O2 (no label)
O2 Arena, London, England – December 10th, 2007
Intro., Good Times Bad Times, Ramble On, Black Dog, In My Time Of Dying, For Your Life, Trampled Underfoot, Nobody’s Fault But Mine, No Quarter, Since I’ve Been Lovin’ You, Dazed And Confused, Stairway To Heaven, The Song Remains The Same, Misty Mountain Hop, Kashmir, Whole Lotta Love, Rock And Roll
O2 is the simply named, no label silver DVD release of the Led Zeppelin reunion gig from December 10th, 2007. In January 2008, when Jimmy Page made his visit to Japan and to the Shinjuku section of Tokyo, many websites carried photographs of him watching this DVD in the store and the proclamation of this being the best version of the footage available. This is, simply put, a reworking of the Third Eye footage that has gained in popularity and not a brand new source. Since the Third Eye footage for the first song “Good Times Bad Times” was very jumpy in the excitment, the manufacturers of this title replaced that with alternate footage filmed from the upper left hand of the stage (looks like section 403?).
Another difference is that the label readjusted the audio to sync just a bit better with the visuals. A third, very minor point is the use of black bars at the top and bottom of the screen instead of blue which is less distracting to the picture. One problem they couldn’t correct is the blurring in “Ramble On” from 1:50-2:50 and 3:50-4:00. Otherwise, it is exactly the same as both the Third Eye release and its recent silver copy One Night Only on Boogie Mama.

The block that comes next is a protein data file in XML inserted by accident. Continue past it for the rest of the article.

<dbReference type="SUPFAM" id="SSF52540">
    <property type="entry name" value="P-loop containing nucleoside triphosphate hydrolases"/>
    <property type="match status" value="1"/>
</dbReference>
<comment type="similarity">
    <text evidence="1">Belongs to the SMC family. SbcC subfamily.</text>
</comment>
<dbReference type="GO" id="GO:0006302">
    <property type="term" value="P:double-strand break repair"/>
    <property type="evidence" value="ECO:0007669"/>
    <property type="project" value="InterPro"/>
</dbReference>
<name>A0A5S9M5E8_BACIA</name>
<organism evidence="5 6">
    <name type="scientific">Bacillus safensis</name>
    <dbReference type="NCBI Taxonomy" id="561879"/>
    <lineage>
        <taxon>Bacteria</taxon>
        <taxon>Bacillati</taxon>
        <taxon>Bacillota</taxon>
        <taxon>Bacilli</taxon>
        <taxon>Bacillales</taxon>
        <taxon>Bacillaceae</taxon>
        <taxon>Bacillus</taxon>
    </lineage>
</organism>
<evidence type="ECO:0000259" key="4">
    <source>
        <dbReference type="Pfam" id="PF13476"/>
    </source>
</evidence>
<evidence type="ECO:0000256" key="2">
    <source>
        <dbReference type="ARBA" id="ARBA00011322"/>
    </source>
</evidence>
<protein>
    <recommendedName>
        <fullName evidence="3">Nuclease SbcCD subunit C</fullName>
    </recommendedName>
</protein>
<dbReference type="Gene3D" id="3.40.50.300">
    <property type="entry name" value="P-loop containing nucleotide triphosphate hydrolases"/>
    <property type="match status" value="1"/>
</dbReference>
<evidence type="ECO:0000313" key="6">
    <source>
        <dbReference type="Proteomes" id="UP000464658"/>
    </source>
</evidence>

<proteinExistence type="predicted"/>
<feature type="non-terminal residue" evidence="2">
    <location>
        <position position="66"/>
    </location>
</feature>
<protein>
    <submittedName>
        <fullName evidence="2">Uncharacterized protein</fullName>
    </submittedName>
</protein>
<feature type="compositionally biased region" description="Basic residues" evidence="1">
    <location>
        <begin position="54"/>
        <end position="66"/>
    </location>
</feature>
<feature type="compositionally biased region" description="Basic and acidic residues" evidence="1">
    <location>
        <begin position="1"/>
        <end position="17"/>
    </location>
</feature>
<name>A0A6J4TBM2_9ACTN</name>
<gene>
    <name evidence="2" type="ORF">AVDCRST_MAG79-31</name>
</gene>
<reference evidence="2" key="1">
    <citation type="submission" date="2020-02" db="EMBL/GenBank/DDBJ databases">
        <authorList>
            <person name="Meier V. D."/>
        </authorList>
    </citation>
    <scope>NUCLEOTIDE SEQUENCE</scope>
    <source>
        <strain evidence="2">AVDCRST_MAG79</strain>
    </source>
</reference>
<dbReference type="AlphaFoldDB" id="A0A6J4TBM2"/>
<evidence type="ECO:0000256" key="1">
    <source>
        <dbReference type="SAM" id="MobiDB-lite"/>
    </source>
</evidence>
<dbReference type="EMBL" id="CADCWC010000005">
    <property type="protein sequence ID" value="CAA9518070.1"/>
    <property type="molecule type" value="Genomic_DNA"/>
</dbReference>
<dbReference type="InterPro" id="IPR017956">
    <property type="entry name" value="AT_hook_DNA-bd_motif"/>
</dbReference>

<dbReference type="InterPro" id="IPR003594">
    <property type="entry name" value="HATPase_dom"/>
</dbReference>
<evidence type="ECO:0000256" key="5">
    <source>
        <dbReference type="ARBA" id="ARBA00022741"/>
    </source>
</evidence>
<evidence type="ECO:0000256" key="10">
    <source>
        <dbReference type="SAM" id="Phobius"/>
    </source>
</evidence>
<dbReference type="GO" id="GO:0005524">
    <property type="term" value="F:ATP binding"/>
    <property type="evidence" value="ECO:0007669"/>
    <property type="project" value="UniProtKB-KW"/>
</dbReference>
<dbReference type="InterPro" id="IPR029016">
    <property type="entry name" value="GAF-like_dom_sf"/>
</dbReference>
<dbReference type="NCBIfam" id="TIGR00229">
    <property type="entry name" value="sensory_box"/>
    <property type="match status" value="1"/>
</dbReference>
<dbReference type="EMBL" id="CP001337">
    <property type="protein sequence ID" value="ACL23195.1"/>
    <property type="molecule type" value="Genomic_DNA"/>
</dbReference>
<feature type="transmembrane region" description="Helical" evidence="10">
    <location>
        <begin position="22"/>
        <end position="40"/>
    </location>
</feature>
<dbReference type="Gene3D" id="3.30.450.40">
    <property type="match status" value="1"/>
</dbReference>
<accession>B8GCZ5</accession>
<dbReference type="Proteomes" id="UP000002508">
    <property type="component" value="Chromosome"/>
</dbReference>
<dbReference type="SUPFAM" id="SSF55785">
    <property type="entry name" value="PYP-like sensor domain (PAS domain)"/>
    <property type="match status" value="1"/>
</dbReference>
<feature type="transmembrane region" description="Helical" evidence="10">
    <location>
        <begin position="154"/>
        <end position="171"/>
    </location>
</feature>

Of all the various video that has surfaced for this gig, none other than this captures the excitment and emotion of the performance. Led Zeppelin’s decision to not broadcast the event is regrettable and, some argue, both an insult to their millions of fans and to the Ahmet Ertegun foundation. There are some vague talks about an official release, but that will not replace this footage making this essential to own. Even if an official DVD were to be released, it will be edited and will most probably contain lots of quick cuts based on the mistaken belief that we all have short attention spans and need the MTV style editing. This footage focuses upon the action on stage with occasional glances at the entirey of the arena and shots from the overhead simulcast and offers the more authentic concert going experience of giving the view the choice of what to look at. And with repeated viewings more details come out, forcing repeated, compulsive viewings.
O2 is pressed on silver disc, NTSC region 0 to be compatable with all DVD players. It has a simple menu where one can chose to either view the entire show or to jump to a particular song with “Black Dog” serving as bumper music. The introduction outside the arena and the London Tour on Third Eye were not replicated. This is a barebones release that may have been improved with more extras (like maybe footage of Page visiting Lighthouse), newscasts and interviews. But the focus is entirely upon the footage from the concert and whether or not this represents a major improvement over Third Eye is entirely in the eye of the beholder and a more detailed description of that release can be found in the excellent review by our correspondent Hager. It is packaged in a standard plastic keep case with an insert containing the track listing and a panoramic photo of the event on the front cover. The inside artwork has another picture of the band from the event underneath a photo of the band in similar pose taken from one of the 1975 Earl’s Court show (the song remains the same indeed). Overall this is a good effort by the label and very enjoyable.